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Its main characteristic feature is the merging of professional arts with the folk visual expression that can be followed from the Gothic period up to the 19th century.
The Late-Gothic, Renaissance, Baroque and Classicist churches in Orava, their decoration of the interior, furnishing, paintings and sculptures are the best pieces of evidence of this pervading.
It is interesting how different kinds of arts were spread geographically as it was the religion of the inhabitants of Upper and Lower Orava that influenced it. Ornamental and figurative paintings and the decorative elements as well, were more characteristic to the region of Lower Orava where the Protestants prefered the surface decoration and the figural themes were less used. Under the influence of the antireformation movement coming from Poland, carving the wooden sculptures and cutting the stones became more typical to Upper Orava.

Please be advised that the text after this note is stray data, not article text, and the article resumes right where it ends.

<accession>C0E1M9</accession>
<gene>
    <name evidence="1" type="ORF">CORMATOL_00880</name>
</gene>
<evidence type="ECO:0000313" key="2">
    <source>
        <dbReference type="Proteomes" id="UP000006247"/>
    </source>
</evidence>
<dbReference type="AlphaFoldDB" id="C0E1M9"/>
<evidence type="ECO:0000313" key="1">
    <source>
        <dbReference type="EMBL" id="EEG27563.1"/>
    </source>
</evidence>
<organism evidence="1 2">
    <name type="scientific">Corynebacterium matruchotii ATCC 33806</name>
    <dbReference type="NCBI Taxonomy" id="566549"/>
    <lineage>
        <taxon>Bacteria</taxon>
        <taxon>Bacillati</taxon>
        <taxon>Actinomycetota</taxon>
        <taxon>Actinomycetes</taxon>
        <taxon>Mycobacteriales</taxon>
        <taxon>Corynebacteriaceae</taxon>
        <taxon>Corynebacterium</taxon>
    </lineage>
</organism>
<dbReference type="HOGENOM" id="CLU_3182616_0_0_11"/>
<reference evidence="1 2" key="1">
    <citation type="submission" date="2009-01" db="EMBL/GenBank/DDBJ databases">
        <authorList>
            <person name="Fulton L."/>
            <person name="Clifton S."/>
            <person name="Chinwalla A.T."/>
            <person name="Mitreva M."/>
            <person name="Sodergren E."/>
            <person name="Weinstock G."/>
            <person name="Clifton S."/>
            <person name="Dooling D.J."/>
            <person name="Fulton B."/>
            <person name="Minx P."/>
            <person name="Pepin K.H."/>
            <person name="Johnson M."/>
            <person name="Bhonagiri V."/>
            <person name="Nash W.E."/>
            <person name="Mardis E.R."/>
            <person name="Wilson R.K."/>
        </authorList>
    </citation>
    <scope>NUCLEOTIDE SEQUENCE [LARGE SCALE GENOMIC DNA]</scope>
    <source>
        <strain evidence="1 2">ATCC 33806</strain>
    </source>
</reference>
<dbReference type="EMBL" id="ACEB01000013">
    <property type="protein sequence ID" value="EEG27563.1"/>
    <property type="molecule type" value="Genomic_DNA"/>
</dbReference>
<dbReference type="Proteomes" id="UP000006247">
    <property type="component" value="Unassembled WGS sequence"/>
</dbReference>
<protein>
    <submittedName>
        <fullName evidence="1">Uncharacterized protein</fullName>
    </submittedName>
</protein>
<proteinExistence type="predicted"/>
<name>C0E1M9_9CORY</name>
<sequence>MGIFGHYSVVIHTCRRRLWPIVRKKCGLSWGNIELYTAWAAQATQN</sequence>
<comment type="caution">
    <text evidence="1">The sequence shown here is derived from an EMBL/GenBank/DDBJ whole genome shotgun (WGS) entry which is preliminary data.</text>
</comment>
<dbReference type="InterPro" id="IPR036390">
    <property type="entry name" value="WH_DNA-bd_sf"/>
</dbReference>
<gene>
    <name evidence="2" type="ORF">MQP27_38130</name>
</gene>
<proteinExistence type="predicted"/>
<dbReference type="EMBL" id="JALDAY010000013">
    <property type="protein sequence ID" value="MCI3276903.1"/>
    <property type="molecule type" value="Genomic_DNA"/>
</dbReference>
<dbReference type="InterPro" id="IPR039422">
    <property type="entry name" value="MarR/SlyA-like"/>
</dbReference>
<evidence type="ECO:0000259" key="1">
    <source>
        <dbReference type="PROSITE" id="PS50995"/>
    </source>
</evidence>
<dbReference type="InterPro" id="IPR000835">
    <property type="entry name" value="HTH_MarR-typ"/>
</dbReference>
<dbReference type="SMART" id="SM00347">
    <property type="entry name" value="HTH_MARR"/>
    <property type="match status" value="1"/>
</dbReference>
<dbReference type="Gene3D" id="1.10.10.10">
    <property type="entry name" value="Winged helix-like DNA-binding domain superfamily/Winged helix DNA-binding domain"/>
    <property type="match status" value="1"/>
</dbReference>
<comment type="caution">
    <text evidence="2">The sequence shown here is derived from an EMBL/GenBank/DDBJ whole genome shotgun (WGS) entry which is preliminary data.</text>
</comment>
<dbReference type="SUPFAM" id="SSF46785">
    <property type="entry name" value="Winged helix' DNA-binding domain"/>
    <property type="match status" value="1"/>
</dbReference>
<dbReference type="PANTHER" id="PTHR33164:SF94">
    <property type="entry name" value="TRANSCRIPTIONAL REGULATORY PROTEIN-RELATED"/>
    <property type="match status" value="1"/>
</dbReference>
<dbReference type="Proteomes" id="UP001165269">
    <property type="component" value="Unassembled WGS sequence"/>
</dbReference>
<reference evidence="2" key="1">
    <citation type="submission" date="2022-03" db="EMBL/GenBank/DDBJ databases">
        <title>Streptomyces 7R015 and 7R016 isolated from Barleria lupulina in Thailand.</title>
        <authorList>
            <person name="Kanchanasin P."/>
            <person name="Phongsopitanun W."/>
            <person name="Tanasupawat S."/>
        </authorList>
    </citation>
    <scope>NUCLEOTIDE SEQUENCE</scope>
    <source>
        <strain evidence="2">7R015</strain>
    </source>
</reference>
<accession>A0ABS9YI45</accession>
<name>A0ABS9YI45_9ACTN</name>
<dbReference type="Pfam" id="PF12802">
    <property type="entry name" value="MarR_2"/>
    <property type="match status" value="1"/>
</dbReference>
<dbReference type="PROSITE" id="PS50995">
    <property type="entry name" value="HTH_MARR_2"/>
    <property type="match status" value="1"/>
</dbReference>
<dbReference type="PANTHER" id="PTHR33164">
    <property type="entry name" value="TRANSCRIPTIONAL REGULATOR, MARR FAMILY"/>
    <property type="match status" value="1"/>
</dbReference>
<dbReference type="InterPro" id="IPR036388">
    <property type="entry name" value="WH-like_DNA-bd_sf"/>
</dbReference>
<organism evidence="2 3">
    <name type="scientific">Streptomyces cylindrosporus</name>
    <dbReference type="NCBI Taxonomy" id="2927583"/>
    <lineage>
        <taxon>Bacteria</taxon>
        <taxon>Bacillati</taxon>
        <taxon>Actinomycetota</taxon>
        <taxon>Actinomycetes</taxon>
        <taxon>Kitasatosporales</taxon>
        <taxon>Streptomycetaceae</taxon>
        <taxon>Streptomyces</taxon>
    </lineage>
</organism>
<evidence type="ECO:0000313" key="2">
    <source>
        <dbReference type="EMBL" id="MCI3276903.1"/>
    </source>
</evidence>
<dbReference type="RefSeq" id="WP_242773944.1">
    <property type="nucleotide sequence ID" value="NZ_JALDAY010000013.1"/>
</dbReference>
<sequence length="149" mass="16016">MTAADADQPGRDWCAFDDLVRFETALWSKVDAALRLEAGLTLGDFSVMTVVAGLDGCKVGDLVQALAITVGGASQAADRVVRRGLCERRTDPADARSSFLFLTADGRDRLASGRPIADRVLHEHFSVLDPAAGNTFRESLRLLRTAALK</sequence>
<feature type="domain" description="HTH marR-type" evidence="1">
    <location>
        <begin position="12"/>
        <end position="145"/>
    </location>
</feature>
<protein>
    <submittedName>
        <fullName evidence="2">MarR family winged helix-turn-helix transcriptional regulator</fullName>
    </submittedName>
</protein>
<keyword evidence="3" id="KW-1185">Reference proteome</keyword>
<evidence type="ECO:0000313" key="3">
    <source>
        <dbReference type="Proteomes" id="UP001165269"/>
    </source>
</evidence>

Because of the economic decline, the old visual understanding of the saints were kept in Orava much longer than in other regions of Slovakia. Even in the 20th century the paintings, sculptures and reliefs of the saints still have a place in lives of the people of Orava, they still have their original function. It is there, where the belief of people and the Church assigned them to protect a man, his family, work and property. They were situated in chapels, on crosses and columns near crossroads, in niches on the house fasades and at cemeteries.
The Orava Gallery was founded on November 3, 1965. Its task was to collect pieces of visual expression of Orava in such a way that not only the typical characteristic features of the folk artists from Orava would come to the fore but also the intensity of the expression, abundancy of artistic forms in folk but professional arts as well and the differences among artists standing on different levels of understanding of the world and its artistic reflection.
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